Q: Since parenthetical citations are not allowed in the text of the abstract, is a works cited/references page required?

A works cited/references page is not required. You should include your bibliography or works cited on your poster (for poster presentations) or on your slides (for oral presentations).

Q: The guidelines state that "only the first letter is capitalized", however the examples presented showed all letters capitalized. What is the proper format?

A point of clarification: the guidance that "only the first letter is capitalized" refers to each word in the title. It DOES NOT refer to ONLY the first word of the entire title. In addition, prepositions are not capitalized (the, and, of, with, etc.), no part of the title should be bold, the title should not have a period at the end of the sentence, and only scientific names should be italicized.

Q: How do you consider abbreviations or acronymns in abstract titles?

There are very common abbreviations and acronymns that exist in scientific fields (such as "DNA"). These are generally acceptable terms to use in titles. Abbreviations or acronymns that are highly specific to your field or research project (i.e. something that a general scientific reviewer would not immediately recognize) should be written in full in the title.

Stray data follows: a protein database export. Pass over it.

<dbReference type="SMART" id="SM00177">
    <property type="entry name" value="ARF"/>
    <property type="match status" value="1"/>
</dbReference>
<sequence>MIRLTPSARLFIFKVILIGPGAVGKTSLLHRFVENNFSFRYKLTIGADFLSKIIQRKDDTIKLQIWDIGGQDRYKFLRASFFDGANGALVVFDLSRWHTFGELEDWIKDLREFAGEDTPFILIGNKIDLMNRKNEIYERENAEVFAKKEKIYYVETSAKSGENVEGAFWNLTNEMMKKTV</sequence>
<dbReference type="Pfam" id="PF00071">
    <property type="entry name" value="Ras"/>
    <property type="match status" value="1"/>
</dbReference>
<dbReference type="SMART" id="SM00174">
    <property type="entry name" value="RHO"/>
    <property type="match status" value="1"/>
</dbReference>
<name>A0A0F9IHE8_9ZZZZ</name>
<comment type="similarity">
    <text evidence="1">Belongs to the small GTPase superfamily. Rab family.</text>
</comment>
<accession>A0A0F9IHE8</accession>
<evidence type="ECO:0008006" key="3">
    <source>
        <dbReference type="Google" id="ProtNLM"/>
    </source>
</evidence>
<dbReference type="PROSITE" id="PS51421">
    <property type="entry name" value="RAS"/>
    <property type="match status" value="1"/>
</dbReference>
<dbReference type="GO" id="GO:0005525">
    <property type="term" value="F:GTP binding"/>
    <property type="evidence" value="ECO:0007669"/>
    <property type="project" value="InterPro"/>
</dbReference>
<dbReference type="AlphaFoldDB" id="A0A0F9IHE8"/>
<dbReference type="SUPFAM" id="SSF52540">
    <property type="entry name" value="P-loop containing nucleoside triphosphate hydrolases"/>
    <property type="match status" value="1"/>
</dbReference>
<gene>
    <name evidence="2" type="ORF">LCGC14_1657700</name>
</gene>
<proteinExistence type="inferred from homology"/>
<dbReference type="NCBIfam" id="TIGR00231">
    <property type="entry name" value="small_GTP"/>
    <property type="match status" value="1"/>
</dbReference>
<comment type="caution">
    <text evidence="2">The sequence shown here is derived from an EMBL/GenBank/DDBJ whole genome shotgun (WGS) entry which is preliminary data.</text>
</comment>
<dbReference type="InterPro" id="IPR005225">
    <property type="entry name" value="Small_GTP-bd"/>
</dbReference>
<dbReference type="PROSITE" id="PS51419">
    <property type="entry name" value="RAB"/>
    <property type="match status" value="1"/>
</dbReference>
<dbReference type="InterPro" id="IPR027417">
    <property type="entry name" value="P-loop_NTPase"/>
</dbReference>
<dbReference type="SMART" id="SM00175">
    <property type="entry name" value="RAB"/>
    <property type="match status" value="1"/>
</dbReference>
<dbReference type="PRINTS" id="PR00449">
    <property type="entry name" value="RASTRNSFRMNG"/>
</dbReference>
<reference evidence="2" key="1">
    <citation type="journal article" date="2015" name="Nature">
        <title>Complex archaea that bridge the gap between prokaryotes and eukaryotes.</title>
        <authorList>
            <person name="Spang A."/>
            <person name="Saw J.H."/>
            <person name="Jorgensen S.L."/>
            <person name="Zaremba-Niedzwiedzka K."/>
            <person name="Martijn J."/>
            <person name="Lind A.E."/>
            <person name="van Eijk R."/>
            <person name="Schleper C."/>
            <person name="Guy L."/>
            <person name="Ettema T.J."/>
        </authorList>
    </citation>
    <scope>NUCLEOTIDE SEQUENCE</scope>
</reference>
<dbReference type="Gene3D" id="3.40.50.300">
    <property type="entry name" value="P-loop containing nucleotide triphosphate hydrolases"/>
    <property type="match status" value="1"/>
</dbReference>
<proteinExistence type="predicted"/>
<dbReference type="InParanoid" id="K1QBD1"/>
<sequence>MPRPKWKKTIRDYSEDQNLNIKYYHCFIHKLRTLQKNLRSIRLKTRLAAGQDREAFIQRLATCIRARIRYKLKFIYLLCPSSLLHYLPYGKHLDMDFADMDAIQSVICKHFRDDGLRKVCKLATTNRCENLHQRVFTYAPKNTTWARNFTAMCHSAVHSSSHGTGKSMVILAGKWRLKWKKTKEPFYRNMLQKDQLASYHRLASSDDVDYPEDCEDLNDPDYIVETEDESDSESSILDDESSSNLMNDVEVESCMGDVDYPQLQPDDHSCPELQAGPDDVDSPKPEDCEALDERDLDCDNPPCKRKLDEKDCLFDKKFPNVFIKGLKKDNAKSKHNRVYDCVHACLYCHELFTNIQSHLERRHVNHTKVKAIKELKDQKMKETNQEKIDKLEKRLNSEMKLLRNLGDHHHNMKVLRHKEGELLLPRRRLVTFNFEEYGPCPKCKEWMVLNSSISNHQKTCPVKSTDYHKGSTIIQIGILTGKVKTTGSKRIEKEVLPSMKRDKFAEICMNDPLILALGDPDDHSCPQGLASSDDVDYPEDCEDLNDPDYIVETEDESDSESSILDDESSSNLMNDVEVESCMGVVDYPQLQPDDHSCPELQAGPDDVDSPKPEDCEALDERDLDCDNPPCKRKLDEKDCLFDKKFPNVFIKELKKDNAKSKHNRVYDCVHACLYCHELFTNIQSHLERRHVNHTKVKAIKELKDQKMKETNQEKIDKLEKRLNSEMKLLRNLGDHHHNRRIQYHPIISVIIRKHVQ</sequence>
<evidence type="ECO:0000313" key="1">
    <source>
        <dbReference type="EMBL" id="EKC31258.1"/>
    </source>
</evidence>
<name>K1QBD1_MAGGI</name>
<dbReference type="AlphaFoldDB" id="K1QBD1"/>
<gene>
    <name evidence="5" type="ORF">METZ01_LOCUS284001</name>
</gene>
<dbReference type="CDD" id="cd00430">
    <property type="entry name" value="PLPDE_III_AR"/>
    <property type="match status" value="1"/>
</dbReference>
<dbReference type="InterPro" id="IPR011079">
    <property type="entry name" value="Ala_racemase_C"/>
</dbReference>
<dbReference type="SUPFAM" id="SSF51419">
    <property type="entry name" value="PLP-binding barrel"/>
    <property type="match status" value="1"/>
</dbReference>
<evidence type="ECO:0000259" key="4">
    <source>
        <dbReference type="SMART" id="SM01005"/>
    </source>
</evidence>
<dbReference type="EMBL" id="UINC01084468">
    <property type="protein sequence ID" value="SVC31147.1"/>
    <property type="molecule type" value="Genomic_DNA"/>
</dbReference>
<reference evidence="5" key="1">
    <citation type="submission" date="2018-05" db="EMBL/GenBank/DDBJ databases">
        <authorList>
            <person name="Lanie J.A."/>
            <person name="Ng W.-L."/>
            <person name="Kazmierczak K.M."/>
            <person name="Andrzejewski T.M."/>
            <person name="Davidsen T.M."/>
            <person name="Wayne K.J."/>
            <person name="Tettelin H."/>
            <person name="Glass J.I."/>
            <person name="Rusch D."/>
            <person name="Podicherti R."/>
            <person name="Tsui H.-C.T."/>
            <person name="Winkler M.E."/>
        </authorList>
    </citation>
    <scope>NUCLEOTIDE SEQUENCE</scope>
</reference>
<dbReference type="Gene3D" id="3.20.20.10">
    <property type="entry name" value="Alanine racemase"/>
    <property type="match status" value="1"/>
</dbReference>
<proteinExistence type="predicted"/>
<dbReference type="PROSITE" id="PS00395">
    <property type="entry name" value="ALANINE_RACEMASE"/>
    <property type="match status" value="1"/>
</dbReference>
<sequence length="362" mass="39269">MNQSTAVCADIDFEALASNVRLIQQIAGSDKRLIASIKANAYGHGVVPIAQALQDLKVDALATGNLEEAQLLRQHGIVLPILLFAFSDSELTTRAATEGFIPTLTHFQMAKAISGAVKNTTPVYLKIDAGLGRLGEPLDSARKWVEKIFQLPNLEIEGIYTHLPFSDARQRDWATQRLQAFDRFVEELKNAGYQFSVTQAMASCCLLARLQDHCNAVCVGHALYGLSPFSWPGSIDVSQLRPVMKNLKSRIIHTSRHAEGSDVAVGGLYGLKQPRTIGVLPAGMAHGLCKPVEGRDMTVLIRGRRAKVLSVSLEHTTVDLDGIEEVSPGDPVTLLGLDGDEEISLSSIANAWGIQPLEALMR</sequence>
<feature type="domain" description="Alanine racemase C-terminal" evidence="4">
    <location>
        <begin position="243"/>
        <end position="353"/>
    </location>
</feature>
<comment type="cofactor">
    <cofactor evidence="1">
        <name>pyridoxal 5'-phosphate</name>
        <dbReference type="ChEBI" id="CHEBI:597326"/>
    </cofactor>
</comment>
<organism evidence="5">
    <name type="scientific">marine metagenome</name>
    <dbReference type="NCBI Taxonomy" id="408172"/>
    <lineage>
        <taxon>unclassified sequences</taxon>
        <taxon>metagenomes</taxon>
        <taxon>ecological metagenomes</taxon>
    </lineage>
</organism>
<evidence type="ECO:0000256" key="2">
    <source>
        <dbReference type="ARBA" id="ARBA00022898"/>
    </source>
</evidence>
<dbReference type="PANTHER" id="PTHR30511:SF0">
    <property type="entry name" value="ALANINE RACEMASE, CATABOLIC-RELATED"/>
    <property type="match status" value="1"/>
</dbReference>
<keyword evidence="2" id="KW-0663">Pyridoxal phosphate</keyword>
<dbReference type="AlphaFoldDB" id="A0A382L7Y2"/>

Q: If abstracts don't contain citations/references, how can we avoid plagiarism?

It's important to remember that your abstract is meant to be a summary of the field, your approach, your hypothesis, your results, and your conclusions. Here, more than ever, it is important to articulate knowledge from your field in your owns words. You should abolutely cite sources on your poster/presentation, but your abstract (if well-written), should not be at risk of plagiarism. What would be considered plagiarism, however, is if your abstract attributes ideas or interpretations to you that aren't yours.

An example is that, if you are presenting prior research to establish background, your language must indicate that the work is that has already been established in the field such as, "it has been shown" or "previous research has demonstrated". As long as what you are presenting is your recap of prior work and not represnted as your own work, it is acceptable. 

 

OTHER WEBINARS IN THE SERIES

Please click on the links to view the other webinars in the "Writing a Compelling Abstract" series:

45ff2190802f9793d44160c4e551925c L 78a1f76203c562c3d7c318765865da44 L
"Writing a Compelling Abstract" – Specific Abstract Tips for Biomedical Sciences and Social and Behavioral Sciences/Public Health "Writing a Compelling Abstract" – Specific Abstract Tips for Chemical Sciences and Engineering/Physics/Mathematics

Additional Info


share this page